(By Mani) Oracle Corp.'
) database business is likely to experience above-average industry growth over the next few years. The growth is due its leading IT supplier positioning for its customers in two megatrends in the form of data center consolidation, big data, and potential for a refresh of the product suite.
Meanwhile, investors are undervaluing Oracle's storage business. As data volumes grow exponentially, new systems and tools are needed to analyze them for better business outcomes and for the regulations that mandate storing them.
Oracle's big data storage options provide substantial performance improvements, bottleneck reductions, cost savings, and infrastructure simplicity, which are attractive selling points.
"We believe that investors are underappreciating the disruptive impact that Oracle's new and future engineered systems could have on the big data storage market," Oppenheimer analyst Brian Schwartz wrote in a note to clients.
The big data storage market is likely in its infancy, yet big data volumes are not. The biggest industry users of big data are the public sector, financial services, telco and high-technology, which are all top verticals for Oracle.
Oracle's engineered storage system capabilities provide simplicity for the customer since the software, hardware, configuration and networking are all engineered together for easy customization, reliable performance and tuning, improving efficiencies and are cost-effective compared to the competition.
"The bottom line is that substantial performance improvements, bottleneck reductions, cost savings, and infrastructure simplicity are attractive selling points for existing and future engineered storage systems products and management tools, in our opinion," Schwartz said.
The analyst said Oracle could add approximately $500 million in total annual revenue with each additional 1 percent share gain in the storage market, which was valued at $13.5 billion in 2011 by market research firm IDC.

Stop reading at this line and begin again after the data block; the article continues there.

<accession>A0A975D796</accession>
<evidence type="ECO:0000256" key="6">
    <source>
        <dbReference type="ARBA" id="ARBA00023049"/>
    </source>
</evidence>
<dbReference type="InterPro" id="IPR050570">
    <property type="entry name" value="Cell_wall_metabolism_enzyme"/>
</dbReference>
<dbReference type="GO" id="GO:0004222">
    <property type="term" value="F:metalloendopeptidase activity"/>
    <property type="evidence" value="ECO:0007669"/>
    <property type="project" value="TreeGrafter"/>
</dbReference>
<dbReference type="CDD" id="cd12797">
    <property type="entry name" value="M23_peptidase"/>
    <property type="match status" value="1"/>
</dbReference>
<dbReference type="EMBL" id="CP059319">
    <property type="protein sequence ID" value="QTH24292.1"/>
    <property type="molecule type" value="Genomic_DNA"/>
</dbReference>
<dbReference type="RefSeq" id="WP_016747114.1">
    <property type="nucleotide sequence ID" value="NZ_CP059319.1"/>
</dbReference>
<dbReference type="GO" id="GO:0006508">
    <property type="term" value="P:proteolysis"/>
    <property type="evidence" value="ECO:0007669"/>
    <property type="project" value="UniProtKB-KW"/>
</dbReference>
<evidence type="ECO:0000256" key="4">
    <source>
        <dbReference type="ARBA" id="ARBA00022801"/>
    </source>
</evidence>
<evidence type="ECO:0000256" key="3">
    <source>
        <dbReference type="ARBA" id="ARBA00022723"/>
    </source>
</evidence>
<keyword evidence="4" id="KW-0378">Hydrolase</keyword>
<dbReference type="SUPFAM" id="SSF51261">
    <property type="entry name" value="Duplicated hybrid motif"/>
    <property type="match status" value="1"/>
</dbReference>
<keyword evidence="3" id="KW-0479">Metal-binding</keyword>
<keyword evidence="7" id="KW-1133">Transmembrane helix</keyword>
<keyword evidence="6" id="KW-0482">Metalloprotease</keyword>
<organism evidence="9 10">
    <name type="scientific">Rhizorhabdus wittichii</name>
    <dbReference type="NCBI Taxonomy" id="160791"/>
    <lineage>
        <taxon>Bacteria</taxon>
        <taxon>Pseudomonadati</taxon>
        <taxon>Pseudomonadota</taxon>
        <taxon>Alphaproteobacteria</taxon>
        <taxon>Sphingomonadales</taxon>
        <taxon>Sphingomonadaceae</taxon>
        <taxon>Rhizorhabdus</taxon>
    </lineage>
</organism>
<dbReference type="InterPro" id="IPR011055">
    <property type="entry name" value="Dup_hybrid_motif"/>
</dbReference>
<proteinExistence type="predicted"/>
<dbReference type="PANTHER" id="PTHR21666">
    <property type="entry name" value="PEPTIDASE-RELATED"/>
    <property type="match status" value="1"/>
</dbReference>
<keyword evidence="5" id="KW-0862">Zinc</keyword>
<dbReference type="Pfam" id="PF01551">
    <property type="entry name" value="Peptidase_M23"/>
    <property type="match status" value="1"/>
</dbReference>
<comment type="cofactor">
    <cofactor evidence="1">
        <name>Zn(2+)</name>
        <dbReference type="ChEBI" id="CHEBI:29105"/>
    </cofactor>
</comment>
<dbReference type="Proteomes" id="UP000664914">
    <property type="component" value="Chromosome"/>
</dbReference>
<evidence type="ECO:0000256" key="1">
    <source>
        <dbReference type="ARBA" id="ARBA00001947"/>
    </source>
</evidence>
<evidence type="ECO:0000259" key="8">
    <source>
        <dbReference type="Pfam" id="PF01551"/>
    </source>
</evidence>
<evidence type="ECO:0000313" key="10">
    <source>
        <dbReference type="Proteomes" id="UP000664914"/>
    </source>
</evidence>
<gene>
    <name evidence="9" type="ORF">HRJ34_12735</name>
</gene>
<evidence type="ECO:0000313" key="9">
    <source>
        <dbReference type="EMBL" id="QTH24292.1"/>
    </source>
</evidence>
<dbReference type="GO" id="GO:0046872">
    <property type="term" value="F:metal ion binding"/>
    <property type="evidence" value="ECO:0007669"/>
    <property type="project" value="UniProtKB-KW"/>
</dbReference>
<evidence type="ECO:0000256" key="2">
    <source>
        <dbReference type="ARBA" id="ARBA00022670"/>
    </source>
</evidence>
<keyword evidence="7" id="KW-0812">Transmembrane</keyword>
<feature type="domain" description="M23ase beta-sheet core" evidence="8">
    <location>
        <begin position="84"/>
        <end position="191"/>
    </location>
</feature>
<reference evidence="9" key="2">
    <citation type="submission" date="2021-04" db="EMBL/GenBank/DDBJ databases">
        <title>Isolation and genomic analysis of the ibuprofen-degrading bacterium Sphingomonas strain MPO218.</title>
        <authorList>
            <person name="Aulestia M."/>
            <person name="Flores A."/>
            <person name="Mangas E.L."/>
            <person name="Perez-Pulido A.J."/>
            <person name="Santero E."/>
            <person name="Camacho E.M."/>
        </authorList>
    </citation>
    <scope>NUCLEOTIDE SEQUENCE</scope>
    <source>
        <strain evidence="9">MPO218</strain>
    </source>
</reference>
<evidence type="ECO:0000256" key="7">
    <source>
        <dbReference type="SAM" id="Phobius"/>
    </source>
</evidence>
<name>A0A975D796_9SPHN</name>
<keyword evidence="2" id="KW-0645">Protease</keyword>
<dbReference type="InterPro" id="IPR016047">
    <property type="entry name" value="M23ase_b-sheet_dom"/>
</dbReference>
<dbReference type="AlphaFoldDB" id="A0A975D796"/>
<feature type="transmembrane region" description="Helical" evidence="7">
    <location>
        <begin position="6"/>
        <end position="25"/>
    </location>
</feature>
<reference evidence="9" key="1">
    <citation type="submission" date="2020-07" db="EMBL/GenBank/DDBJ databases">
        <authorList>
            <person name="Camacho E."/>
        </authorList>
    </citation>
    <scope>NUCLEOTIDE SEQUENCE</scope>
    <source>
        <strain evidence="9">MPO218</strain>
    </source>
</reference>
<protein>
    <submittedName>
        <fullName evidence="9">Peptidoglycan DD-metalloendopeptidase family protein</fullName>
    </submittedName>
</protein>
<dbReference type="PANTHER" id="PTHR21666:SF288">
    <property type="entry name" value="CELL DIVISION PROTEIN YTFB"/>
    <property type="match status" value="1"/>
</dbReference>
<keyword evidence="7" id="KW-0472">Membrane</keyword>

Meanwhile, Oracle's prime rival in the database sector is SAP (NYSE:SAP), whose HANA product is said to be a threat to Oracle. However, Oracle has developed more than 1,000 capabilities into its database architecture over the past 30 plus years and continues to spend more than $4 billion annually on R&D, which gives Oracle an unassailable technology lead against the competition.
"We do not share the viewpoint that HANA is going to replace the Oracle database or Enterprise-scale databases in general because not all very high computer processing can be done in-memory, in our view," Schwartz noted.
HANA is an excellent selection for a customer utilizing a single data warehouse environment, but most Enterprise businesses may not be interested in separating data with one data warehouse but prefer to use multiple data warehouses for data analysis. This could mean that HANA might face technology and adoption barriers in trying to replace the database.
Also, Oracle also has a formidable in-memory competitor to HANA in the form of Exalytics, which is already comparable in both price and performance.
"We believe data complexity, fragmentation and storage remain considerable pain points for the global 2,000 and expect the Oracle database and its popular options to remain the industry gold standard for many years to come," Schwartz said.
In addition, Redwood City, California-based Oracle is likely to gain future share of its customers' IT budgets due to new product innovations around engineered systems and the Fusion architecture. Oracle has expanded its technology footprint with its customers in tough economic environments in the past, and its engineered systems strategy should gain account control in the future too.
"We view this as an attractive defensive trait for the stock, especially in the increasingly tougher selling environment for larger deals," the analyst added.
While the medium and longer term outlooks for Oracle's database business look promising, the near-term outlook could be choppy because of the current IT selling environment. The current macro environment remains a headwind for new strategic IT business initiatives. If these trends continue, there may be smaller budgets for new IT projects in the second half of this calendar year.